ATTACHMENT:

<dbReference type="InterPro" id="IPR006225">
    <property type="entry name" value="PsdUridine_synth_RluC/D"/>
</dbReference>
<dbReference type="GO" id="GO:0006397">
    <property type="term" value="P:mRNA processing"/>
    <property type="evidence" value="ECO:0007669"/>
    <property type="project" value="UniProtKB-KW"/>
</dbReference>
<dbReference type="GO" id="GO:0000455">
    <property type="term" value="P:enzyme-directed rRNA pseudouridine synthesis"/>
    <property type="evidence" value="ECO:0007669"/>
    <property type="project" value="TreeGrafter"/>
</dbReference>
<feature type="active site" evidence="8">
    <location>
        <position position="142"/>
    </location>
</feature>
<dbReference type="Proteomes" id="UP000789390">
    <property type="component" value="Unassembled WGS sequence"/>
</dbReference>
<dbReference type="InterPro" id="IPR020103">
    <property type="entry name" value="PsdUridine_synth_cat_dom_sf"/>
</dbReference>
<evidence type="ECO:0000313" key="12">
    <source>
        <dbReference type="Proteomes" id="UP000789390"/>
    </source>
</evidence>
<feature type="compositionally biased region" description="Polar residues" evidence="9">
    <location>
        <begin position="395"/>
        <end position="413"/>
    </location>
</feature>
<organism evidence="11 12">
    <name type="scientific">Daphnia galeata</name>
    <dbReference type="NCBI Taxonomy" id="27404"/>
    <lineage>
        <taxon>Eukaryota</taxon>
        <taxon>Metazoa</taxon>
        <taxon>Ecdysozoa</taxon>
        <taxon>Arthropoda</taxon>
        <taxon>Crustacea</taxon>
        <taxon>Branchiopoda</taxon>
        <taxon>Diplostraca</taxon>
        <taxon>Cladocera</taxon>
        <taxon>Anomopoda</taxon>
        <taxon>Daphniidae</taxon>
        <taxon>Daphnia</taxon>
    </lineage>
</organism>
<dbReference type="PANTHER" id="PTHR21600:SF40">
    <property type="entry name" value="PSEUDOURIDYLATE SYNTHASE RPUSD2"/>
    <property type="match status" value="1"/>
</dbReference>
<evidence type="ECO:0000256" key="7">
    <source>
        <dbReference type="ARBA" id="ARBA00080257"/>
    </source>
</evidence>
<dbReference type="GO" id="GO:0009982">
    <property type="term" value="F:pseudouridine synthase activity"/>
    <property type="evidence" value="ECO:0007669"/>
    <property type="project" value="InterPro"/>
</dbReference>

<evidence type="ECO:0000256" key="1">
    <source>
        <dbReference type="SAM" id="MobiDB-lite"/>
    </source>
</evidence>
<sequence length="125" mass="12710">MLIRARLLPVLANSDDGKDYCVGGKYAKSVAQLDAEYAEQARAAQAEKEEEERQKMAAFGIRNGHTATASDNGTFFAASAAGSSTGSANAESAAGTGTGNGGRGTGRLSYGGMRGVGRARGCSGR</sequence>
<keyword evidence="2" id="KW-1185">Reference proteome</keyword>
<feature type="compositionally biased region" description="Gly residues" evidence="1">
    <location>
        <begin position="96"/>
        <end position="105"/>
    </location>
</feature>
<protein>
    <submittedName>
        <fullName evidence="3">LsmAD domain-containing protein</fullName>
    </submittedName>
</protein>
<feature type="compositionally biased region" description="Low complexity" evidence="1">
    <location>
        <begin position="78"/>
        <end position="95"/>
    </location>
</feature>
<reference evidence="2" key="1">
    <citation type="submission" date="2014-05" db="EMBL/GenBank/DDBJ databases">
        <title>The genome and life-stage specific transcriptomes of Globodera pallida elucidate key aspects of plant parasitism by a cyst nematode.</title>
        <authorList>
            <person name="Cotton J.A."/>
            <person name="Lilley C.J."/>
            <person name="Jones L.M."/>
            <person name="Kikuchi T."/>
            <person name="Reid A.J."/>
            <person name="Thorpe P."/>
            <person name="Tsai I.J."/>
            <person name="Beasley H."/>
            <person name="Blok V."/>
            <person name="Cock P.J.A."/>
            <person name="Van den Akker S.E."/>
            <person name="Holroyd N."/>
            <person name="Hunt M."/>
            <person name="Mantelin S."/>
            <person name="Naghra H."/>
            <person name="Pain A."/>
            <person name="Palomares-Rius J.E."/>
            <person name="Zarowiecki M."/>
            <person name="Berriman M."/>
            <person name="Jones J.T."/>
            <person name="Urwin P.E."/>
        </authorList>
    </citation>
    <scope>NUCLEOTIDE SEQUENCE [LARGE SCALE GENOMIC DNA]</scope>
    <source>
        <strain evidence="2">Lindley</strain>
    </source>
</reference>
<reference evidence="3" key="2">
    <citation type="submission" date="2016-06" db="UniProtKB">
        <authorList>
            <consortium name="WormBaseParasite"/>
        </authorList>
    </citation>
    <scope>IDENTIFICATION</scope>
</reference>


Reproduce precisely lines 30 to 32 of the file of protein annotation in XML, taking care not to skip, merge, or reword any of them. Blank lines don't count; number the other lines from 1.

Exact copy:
<feature type="compositionally biased region" description="Polar residues" evidence="9">
    <location>
        <begin position="395"/>